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Efficacy of dextranomer hyaluronic acid and polyacrylamide hydrogel in endoscopic treatment of vesicoureteral reflux: a comparative study.

Introduction

Vesicoureteral reflux (VUR) affects 1% to 3% of children. (1) VUR and urinary tract infections (UTI) can lead to renal scarring and subsequent loss of renal function. (2) Treatment options for VUR include close observation, long-term antimicrobial prophylaxis, ureteral reimplantation, and endoscopic injection. Despite the high success rate of ureteral reimplantation, the endoscopic technique is considered by many to be the gold standard, especially for low-grade VUR, because of its less invasive character and high success rate similar to the open surgical technique. (3) Multiple injection techniques have been tried, but the double-HIT as described by Kirsch and colleagues optimizes ureteral coaptation and facilitates performance, with no significant short-term complications. (4)

Over the last decades, dextranomer hyaluronic acid (Dx/HA, Deflux, Oceana Therapeutics Ltd, Dublin, Ireland) has become the most commonly used bulking agent worldwide. It is the most studied material, offering good success rates, with available long-term data of at least 3 years. (5,6) However, Dx/HA is not the perfect bulking agent; its success rate varies widely, (7) as it has a significant recurrence rate and shows 25% shrinkage in the following weeks following the injection. (8) Moreover, Dx/HA is expensive and the cost of endoscopic treatment has increased over the years mainly because of the increase in the amount of product needed to be injected. (9) A search for a better bulking agent is therefore pertinent.

Polyacrylamide hydrogel (PAHG, Bulkamid, Contura, Copenhagen, Denmark) has been used to treat stress urinary incontinence (SUI) and has been shown to be safe. (10,11) It has had the European conformity mark since 2003 for female SUI. Cloutier and colleagues recently studied PAHG in VUR and demonstrated a success rate comparable to Dx/ HA, at lower cost and without significant complications. (12) Our primary objective was to compare the short-term efficacy of PAHG and Dx/HA in VUR treatment; our secondary objective was to document any adverse events.

Methods

We performed a single centre, single surgeon, prospective non-randomized study comparing PAHG and Dx/HA in the endoscopic treatment of VUR from March 2011 to December 2013. The research ethics board at our centre approved the study protocol. All patients had a preoperative voiding cystourethrogram (VCUG) and renal ultrasound. A dimercapto-succinic acid scan (DMSA) was obtained to document renal function and scars, if judged necessary. We included pediatric patients (under 18 years olg) with VUR grades I to IV confirmed at the most recent VCUG (less than 3 months), according to the International Classification System. (13) The follow-up included VCUG at 3 months and ultrasound at 3 months and 1 year. We excluded patients with previous endoscopic treatment of VUR, active infection at the time of injection, untreated dysfunctional elimination syndrome defined by 3-day diary and validated questionnaires (DVSS, (14) Rome III (15)), and absence of follow-up imaging studies. We also excluded patients with neurogenic bladder, VUR grade V, and history of bladder exstrophy, due to the complexity of these cases and their variability of success with endoscopic injection.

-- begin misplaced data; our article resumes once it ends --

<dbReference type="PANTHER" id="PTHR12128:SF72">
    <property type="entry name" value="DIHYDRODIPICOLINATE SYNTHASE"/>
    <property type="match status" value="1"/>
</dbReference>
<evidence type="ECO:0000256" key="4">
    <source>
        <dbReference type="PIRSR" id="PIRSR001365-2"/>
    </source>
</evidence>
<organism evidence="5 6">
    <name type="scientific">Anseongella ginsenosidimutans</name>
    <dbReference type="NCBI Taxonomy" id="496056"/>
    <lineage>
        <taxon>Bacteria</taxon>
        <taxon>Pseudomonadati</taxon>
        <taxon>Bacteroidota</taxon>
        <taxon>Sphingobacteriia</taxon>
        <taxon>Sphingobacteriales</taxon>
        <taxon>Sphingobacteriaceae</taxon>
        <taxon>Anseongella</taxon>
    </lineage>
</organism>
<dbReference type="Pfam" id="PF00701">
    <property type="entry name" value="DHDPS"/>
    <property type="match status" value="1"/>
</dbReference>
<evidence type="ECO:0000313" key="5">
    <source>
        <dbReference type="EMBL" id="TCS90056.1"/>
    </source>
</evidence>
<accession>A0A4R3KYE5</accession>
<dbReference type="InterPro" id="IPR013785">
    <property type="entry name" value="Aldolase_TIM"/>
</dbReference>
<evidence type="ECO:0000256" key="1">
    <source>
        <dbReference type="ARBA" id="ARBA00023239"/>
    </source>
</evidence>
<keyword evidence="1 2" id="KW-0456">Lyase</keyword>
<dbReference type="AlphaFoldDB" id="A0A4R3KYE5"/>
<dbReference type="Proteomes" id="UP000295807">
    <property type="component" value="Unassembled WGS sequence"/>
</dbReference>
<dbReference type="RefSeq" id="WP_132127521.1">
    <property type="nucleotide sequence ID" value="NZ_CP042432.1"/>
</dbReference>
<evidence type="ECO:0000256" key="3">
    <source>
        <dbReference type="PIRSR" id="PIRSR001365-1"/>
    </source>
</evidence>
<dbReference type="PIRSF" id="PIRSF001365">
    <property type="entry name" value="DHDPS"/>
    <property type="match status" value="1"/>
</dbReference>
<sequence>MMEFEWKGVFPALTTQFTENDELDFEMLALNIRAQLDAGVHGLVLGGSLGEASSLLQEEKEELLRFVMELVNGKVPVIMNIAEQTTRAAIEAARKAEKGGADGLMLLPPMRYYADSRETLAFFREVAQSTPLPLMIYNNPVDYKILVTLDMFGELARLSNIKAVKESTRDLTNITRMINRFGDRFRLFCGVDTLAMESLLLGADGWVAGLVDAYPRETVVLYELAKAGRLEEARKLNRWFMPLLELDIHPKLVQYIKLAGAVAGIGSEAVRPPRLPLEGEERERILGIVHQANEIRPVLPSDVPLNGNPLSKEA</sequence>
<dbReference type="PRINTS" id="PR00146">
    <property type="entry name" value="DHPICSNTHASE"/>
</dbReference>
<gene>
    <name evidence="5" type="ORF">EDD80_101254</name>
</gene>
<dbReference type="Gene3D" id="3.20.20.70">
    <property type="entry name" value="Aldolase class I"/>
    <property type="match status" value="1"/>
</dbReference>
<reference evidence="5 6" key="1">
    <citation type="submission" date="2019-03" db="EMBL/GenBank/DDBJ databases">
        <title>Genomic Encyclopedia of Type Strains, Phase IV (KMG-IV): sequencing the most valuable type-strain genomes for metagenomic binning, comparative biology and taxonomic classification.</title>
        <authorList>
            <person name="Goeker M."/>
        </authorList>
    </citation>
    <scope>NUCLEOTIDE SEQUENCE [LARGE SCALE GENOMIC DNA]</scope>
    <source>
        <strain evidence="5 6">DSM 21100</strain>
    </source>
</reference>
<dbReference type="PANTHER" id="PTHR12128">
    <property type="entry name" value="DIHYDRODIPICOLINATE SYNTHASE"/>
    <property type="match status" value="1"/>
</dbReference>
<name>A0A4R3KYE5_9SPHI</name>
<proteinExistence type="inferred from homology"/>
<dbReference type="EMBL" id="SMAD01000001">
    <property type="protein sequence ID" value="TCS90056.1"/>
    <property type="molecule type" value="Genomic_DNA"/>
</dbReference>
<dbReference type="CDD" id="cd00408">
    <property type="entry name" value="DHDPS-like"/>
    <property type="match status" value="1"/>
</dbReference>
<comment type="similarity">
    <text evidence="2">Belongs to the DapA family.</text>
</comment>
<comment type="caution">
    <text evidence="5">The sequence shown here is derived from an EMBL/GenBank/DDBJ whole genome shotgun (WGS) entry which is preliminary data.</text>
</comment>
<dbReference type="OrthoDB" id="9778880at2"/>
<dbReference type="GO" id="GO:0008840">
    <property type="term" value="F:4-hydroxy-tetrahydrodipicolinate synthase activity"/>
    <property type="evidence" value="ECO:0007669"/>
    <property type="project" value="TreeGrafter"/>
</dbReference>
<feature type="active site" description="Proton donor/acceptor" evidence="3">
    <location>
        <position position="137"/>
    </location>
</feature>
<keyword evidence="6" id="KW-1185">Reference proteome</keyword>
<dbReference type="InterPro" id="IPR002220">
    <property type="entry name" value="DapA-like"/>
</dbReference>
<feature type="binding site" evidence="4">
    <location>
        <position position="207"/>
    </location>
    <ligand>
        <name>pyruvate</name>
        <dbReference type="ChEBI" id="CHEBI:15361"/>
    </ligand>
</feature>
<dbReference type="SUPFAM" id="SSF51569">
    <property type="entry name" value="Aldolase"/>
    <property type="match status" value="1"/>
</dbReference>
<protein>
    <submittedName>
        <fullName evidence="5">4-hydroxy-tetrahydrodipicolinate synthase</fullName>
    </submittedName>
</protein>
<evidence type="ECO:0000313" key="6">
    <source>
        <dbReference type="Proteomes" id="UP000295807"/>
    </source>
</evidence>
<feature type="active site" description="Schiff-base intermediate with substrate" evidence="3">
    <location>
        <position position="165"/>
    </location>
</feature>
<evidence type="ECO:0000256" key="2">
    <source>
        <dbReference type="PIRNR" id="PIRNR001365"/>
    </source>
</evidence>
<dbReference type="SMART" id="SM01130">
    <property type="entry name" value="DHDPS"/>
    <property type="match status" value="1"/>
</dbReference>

Injections were performed with the patient under general anesthesia, using a pediatric cystoscope. A 3.5-Fr polytetrafluoroethelene- coated needle was used to inject each product. The choice of the bulking agent was based on product availability at the time of surgery and alternative use of both agents for consecutive patients was encouraged. Sterile urine was a prerequisite to proceed with the injection. All injections were performed using the double-HIT technique. (16) The definition of success was the absence of de novo or worsening hydronephrosis and VUR grade 0 at VCUG 3 months after the injection. Possible adverse events after injection were investigated at the 3-month follow-up and compiled for each patient.

We planned to recruit 70 ureters per injected material arm, expecting 5% to 10% lost to follow-up. Statistical analyses were computed using SAS software (SAS v.9.3, SAS Institute, Cary, NC). A comparison between the two cohorts of the study was done with Fisher's exact test or Chi-square test for nominal data. Wilcoxon signed-rank test was used for continuous data. Significance was set at <0.05.

Results

A total of 90 pediatric patients underwent an endoscopic injection of either PAHG or Dx/HA and met all required criteria for analysis. In total, 45 patients were listed in each treatment group, for a total of 78 and 71 refluxing renal units (RRU) injected with PAHG and Dx/HA, respectively. The median age at surgery was 52 months for PAHG and 49 months for Dx/HA (p = 0.20). Baseline patient characteristics from each group were comparable (Table 1). The reasons for the VUR diagnosis are presented in Table 2. For most patients, the indication for surgery was breakthrough febrile UTI (Table 3).